The miniature magic of Japanese netsuke
Netsuke, the small sculptural objects worn by men in Japan since the seventeenth century, first shot to fame in Europe with the publication of Edmund de Waal’s popular memoir, The Hare With Amber Eyes in 2010. As de Waal recounts his unusual story of inheritance, namely a collection of 264 netsuke from a great uncle, Iggie, these miniature artworks began to capture the imagination of readers all over the world.
An illustration with a netsuke in the form of a hare.
They already have, however, a long history as part of everyday life in Japan, and have been collected and traded all over the world for centuries.
Designed to endure, and utilitarian in function, netsuke became a way for men to demonstrate class, taste and wealth, with a desired effect little different to the glint of an expensive watch or the sheen of a silk tie. They were attached to cords to secure tobacco pouches or purses as you can see in the print below, necessary because kimono have no pockets. In this case, the man has one in the shape of a rat, representing the lucky god, Daikoku.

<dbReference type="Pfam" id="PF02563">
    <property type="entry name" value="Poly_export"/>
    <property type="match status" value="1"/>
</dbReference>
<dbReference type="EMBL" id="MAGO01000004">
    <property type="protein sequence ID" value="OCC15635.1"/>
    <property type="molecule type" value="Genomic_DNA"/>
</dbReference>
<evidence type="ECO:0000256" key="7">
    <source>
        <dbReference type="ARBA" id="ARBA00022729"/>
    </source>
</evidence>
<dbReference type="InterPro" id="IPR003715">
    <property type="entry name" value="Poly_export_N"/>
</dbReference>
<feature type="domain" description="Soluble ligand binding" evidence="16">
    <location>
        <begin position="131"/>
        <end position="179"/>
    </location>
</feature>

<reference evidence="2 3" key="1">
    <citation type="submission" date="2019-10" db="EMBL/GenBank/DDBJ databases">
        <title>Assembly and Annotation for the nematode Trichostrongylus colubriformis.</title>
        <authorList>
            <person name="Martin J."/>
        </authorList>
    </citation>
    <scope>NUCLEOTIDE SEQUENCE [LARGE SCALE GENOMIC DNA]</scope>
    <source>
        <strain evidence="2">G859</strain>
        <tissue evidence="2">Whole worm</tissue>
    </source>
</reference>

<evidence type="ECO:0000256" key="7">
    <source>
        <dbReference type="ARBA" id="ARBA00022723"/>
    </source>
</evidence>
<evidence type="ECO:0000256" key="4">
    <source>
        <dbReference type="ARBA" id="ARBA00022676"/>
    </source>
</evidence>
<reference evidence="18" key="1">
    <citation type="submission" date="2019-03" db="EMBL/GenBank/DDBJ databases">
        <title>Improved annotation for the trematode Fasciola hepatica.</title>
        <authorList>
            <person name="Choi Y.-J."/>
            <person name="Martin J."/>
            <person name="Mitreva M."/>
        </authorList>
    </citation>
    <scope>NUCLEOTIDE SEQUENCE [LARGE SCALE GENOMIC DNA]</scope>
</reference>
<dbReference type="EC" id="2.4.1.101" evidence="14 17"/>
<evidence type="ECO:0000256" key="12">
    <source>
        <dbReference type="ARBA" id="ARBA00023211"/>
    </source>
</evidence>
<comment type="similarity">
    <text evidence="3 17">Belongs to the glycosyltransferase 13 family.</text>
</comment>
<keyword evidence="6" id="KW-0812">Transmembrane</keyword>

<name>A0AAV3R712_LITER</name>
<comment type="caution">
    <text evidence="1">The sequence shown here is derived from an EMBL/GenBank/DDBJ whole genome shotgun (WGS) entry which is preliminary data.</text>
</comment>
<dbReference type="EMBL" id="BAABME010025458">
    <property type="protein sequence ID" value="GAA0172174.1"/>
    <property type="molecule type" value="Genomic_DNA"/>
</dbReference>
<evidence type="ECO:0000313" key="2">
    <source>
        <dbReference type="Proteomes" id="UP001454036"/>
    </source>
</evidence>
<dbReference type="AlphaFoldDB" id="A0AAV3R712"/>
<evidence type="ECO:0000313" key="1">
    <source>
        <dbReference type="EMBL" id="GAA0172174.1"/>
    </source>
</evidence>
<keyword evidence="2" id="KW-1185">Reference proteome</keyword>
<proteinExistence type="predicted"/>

Each one, crafted from ivory, bone or finely grained wood, offers an exquisite depiction of a moment caught in time, with inspiration drawn from nature, daily life, religion and myth. Some netsuke can be incredibly elaborate, and depict a whole scene rather than just a single figure or animal, while others are enchanting in their simplicity.
You can explore hundreds of superb examples of these miniature masterpieces via Europeana. Which one would you choose to wear?
1. Rijksmuseum, Public Domain. 2. Rijksmuseum, Public Domain. 3. Rijksmuseum, Public Domain. 4. Rijksmuseum, Public Domain. 5. Etnografiska museet CC BY NC ND. 6. Rijksmuseum, Public Domain. 7. Rijksmuseum, Public Domain. 8. Östasiatiska museet, CC BY NC ND. 9. The Wellcome Library, CC BY. 10. Rijksmuseum, Public Domain.